A Very Common Scalp Complaint

Seborrheic dermatitis


What is seborrhoeic dermatitis?

Dermatitis’ is a red, itchy, flaky (inflamed) skin complaint; ‘seborrhoeic’ means that the rash affects greasy (sebaceous) skin zones such as the face, scalp, and center of the chest.

Seborrhoeic dermatitis is very common, and many people don’t even know they have it. Overall, it has been reported to affect about 4% of the population, and dandruff (which is mild seborrhoeic dermatitis of the scalp) can affect almost half of all adults. It can start at any time after puberty and is slightly commoner in men. Babies can also get a short-lived type of seborrhoeic dermatitis in the scalp (cradle cap) and nappy area, which usually clears after a few months.

What causes it?

It is thought that seborrhoeic dermatitis is triggered by an overgrowth of a harmless yeast called Malassezia that lives on the skin, or an overreaction by the skin’s immune system to this yeast. These are not the same as the yeasts that cause thrush or those that are present in foods.

 Tiredness and stress can sometimes trigger a flare of seborrhoeic dermatitis. It is more common in cold than in warm weather, and it is not related to diet.

How is it treated?

Seborrhoeic dermatitis is managed with treatment that reduces the level of skin yeast – these include creams and shampoo, which can be used safely on a long-term basis.

What are the symptoms of seborrhoeic dermatitis?

The symptoms of seborrhoeic dermatitis seem to vary from person to person. Affected areas can be itchy, sore, and sensitive and flaking skin can be bothersome and embarrassing, especially with dark clothing. Some people have the rash without being troubled.

What does it look like?

Affected areas are red with greasy looking skin flakes. It usually affects one or two body areas but can sometimes be widespread. The commonest sites are:

  • On the scalp: seborrhoeic dermatitis here ranges from mild flaky skin (dandruff) to a redder, scalier and sometimes weeping rash.
  • On the face: it often affects the inner eyebrows and creases around the nose and cheeks. The eyelids may also become red, swollen and flaky (seborrhoeic blepharitis).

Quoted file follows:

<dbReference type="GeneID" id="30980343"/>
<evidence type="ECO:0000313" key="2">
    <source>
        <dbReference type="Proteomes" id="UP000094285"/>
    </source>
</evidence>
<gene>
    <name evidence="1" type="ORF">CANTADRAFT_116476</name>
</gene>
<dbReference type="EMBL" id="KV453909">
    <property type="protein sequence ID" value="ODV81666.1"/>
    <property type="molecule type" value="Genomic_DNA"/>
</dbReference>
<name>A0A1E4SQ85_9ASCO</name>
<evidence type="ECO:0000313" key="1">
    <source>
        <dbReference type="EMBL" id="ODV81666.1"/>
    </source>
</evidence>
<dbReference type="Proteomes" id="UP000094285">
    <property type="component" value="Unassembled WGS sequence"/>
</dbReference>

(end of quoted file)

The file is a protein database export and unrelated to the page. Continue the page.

• In and around the ears: some people have inflammation inside the ear canals, in the cup of the ear and behind the ears. The skin can get infected with bacteria which result in oozing and crusting. Inflammation in the ear canal (otitis externa) can cause it to become blocked
  • On the front of the chest and between the shoulder blades: it shows up as well-defined, round pink-red patches with mild scaling
  • In the skin folds: it often affects moist areas such as the skin under the breasts, in the groin, under the arms, or in folds of skin on the abdomen. The skin is pink and shiny with surface cracks.
  • In darker skin: affected areas may look lighter (hypopigmented) or (hyperpigmented) than the surrounding skin.

Can it be cured?

Treatment can improve and sometimes clear seborrhoeic dermatitis, but there is no permanent cure, and the complaint tends to come back when treatment is stopped.

The Spencer Clinic clinical treatment.

Treatment for the above condition at the clinic involves the use of a scalp ointment called a Keratolytic. This ointment comes in two strengths. Which one is used depends on the thickness of the scale. The scalp ointment works by removing the skin cells that build up on the scalp and in the case of Seborrhoeic dermatitis reduces the level of skin yeast. We have shampoos and scalp lotions that can be used at home to help reduce itching.
Treatments take 1 hour.

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